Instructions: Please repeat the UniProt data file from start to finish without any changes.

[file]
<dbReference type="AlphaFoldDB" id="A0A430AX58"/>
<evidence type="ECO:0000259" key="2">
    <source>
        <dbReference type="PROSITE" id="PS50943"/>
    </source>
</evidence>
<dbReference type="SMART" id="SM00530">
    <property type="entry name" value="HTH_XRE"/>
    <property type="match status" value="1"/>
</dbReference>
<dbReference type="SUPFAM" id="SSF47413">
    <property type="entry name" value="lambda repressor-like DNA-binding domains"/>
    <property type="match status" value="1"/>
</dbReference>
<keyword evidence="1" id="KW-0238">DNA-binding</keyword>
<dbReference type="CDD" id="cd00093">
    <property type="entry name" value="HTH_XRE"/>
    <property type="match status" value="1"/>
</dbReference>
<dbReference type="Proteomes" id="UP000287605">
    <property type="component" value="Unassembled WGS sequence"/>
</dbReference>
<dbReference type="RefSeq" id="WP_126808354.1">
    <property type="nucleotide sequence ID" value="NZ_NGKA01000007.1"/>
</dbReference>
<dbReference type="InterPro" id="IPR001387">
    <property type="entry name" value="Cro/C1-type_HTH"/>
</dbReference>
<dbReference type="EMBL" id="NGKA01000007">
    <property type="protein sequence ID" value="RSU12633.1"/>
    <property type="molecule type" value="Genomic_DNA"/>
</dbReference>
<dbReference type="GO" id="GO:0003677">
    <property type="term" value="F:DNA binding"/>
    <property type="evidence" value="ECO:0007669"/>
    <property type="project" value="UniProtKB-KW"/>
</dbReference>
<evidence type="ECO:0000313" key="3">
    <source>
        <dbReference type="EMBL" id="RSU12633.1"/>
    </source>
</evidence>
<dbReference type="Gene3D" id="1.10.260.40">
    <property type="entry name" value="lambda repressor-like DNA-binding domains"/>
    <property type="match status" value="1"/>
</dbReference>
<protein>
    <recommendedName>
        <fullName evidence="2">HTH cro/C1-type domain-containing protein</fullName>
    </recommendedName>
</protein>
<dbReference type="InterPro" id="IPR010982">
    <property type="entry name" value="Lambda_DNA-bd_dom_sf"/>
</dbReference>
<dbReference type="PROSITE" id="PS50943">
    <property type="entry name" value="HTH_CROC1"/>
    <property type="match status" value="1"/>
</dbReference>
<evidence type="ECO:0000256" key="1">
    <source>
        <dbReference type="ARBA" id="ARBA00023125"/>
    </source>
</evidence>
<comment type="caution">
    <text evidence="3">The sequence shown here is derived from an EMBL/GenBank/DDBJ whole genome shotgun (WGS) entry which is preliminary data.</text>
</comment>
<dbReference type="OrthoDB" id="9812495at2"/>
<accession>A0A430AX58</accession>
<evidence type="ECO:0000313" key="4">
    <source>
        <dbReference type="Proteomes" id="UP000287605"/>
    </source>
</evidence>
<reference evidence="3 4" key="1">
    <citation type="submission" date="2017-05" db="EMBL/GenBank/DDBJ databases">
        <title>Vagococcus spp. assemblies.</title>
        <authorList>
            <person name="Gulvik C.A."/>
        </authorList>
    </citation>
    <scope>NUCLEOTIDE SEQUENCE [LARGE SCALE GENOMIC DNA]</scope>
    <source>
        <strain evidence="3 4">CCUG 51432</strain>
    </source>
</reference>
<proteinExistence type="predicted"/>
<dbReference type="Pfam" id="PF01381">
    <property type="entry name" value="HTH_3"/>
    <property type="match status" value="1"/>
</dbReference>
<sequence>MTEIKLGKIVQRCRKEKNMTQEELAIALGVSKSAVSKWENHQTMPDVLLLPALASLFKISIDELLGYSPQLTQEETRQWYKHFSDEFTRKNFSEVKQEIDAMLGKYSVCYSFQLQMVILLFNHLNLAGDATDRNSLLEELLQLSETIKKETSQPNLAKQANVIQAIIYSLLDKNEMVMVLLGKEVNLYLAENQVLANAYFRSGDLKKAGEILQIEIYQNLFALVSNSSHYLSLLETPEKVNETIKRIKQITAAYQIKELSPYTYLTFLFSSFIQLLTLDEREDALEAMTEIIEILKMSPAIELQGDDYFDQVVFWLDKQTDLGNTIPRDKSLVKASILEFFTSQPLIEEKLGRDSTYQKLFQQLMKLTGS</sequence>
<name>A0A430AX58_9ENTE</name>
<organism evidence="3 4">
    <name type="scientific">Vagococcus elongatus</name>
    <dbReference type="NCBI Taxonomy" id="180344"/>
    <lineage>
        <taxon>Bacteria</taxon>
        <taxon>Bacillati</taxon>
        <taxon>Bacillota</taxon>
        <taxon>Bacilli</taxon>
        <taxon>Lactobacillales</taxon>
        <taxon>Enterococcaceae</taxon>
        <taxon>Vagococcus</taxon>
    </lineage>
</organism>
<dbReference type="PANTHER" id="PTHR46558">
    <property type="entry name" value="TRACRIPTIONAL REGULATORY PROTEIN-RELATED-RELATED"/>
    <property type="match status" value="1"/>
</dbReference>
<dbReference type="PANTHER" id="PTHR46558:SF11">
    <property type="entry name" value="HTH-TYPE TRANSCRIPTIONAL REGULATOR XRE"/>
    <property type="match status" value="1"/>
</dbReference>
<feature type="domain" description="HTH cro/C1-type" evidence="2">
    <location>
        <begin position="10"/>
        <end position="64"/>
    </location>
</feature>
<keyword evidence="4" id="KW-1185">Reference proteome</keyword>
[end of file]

<dbReference type="AlphaFoldDB" id="A0A430AX58"/>
<evidence type="ECO:0000259" key="2">
    <source>
        <dbReference type="PROSITE" id="PS50943"/>
    </source>
</evidence>
<dbReference type="SMART" id="SM00530">
    <property type="entry name" value="HTH_XRE"/>
    <property type="match status" value="1"/>
</dbReference>
<dbReference type="SUPFAM" id="SSF47413">
    <property type="entry name" value="lambda repressor-like DNA-binding domains"/>
    <property type="match status" value="1"/>
</dbReference>
<keyword evidence="1" id="KW-0238">DNA-binding</keyword>
<dbReference type="CDD" id="cd00093">
    <property type="entry name" value="HTH_XRE"/>
    <property type="match status" value="1"/>
</dbReference>
<dbReference type="Proteomes" id="UP000287605">
    <property type="component" value="Unassembled WGS sequence"/>
</dbReference>
<dbReference type="RefSeq" id="WP_126808354.1">
    <property type="nucleotide sequence ID" value="NZ_NGKA01000007.1"/>
</dbReference>
<dbReference type="InterPro" id="IPR001387">
    <property type="entry name" value="Cro/C1-type_HTH"/>
</dbReference>
<dbReference type="EMBL" id="NGKA01000007">
    <property type="protein sequence ID" value="RSU12633.1"/>
    <property type="molecule type" value="Genomic_DNA"/>
</dbReference>
<dbReference type="GO" id="GO:0003677">
    <property type="term" value="F:DNA binding"/>
    <property type="evidence" value="ECO:0007669"/>
    <property type="project" value="UniProtKB-KW"/>
</dbReference>
<evidence type="ECO:0000313" key="3">
    <source>
        <dbReference type="EMBL" id="RSU12633.1"/>
    </source>
</evidence>
<dbReference type="Gene3D" id="1.10.260.40">
    <property type="entry name" value="lambda repressor-like DNA-binding domains"/>
    <property type="match status" value="1"/>
</dbReference>
<protein>
    <recommendedName>
        <fullName evidence="2">HTH cro/C1-type domain-containing protein</fullName>
    </recommendedName>
</protein>
<dbReference type="InterPro" id="IPR010982">
    <property type="entry name" value="Lambda_DNA-bd_dom_sf"/>
</dbReference>
<dbReference type="PROSITE" id="PS50943">
    <property type="entry name" value="HTH_CROC1"/>
    <property type="match status" value="1"/>
</dbReference>
<evidence type="ECO:0000256" key="1">
    <source>
        <dbReference type="ARBA" id="ARBA00023125"/>
    </source>
</evidence>
<comment type="caution">
    <text evidence="3">The sequence shown here is derived from an EMBL/GenBank/DDBJ whole genome shotgun (WGS) entry which is preliminary data.</text>
</comment>
<dbReference type="OrthoDB" id="9812495at2"/>
<accession>A0A430AX58</accession>
<evidence type="ECO:0000313" key="4">
    <source>
        <dbReference type="Proteomes" id="UP000287605"/>
    </source>
</evidence>
<reference evidence="3 4" key="1">
    <citation type="submission" date="2017-05" db="EMBL/GenBank/DDBJ databases">
        <title>Vagococcus spp. assemblies.</title>
        <authorList>
            <person name="Gulvik C.A."/>
        </authorList>
    </citation>
    <scope>NUCLEOTIDE SEQUENCE [LARGE SCALE GENOMIC DNA]</scope>
    <source>
        <strain evidence="3 4">CCUG 51432</strain>
    </source>
</reference>
<proteinExistence type="predicted"/>
<dbReference type="Pfam" id="PF01381">
    <property type="entry name" value="HTH_3"/>
    <property type="match status" value="1"/>
</dbReference>
<sequence>MTEIKLGKIVQRCRKEKNMTQEELAIALGVSKSAVSKWENHQTMPDVLLLPALASLFKISIDELLGYSPQLTQEETRQWYKHFSDEFTRKNFSEVKQEIDAMLGKYSVCYSFQLQMVILLFNHLNLAGDATDRNSLLEELLQLSETIKKETSQPNLAKQANVIQAIIYSLLDKNEMVMVLLGKEVNLYLAENQVLANAYFRSGDLKKAGEILQIEIYQNLFALVSNSSHYLSLLETPEKVNETIKRIKQITAAYQIKELSPYTYLTFLFSSFIQLLTLDEREDALEAMTEIIEILKMSPAIELQGDDYFDQVVFWLDKQTDLGNTIPRDKSLVKASILEFFTSQPLIEEKLGRDSTYQKLFQQLMKLTGS</sequence>
<name>A0A430AX58_9ENTE</name>
<organism evidence="3 4">
    <name type="scientific">Vagococcus elongatus</name>
    <dbReference type="NCBI Taxonomy" id="180344"/>
    <lineage>
        <taxon>Bacteria</taxon>
        <taxon>Bacillati</taxon>
        <taxon>Bacillota</taxon>
        <taxon>Bacilli</taxon>
        <taxon>Lactobacillales</taxon>
        <taxon>Enterococcaceae</taxon>
        <taxon>Vagococcus</taxon>
    </lineage>
</organism>
<dbReference type="PANTHER" id="PTHR46558">
    <property type="entry name" value="TRACRIPTIONAL REGULATORY PROTEIN-RELATED-RELATED"/>
    <property type="match status" value="1"/>
</dbReference>
<dbReference type="PANTHER" id="PTHR46558:SF11">
    <property type="entry name" value="HTH-TYPE TRANSCRIPTIONAL REGULATOR XRE"/>
    <property type="match status" value="1"/>
</dbReference>
<feature type="domain" description="HTH cro/C1-type" evidence="2">
    <location>
        <begin position="10"/>
        <end position="64"/>
    </location>
</feature>
<keyword evidence="4" id="KW-1185">Reference proteome</keyword>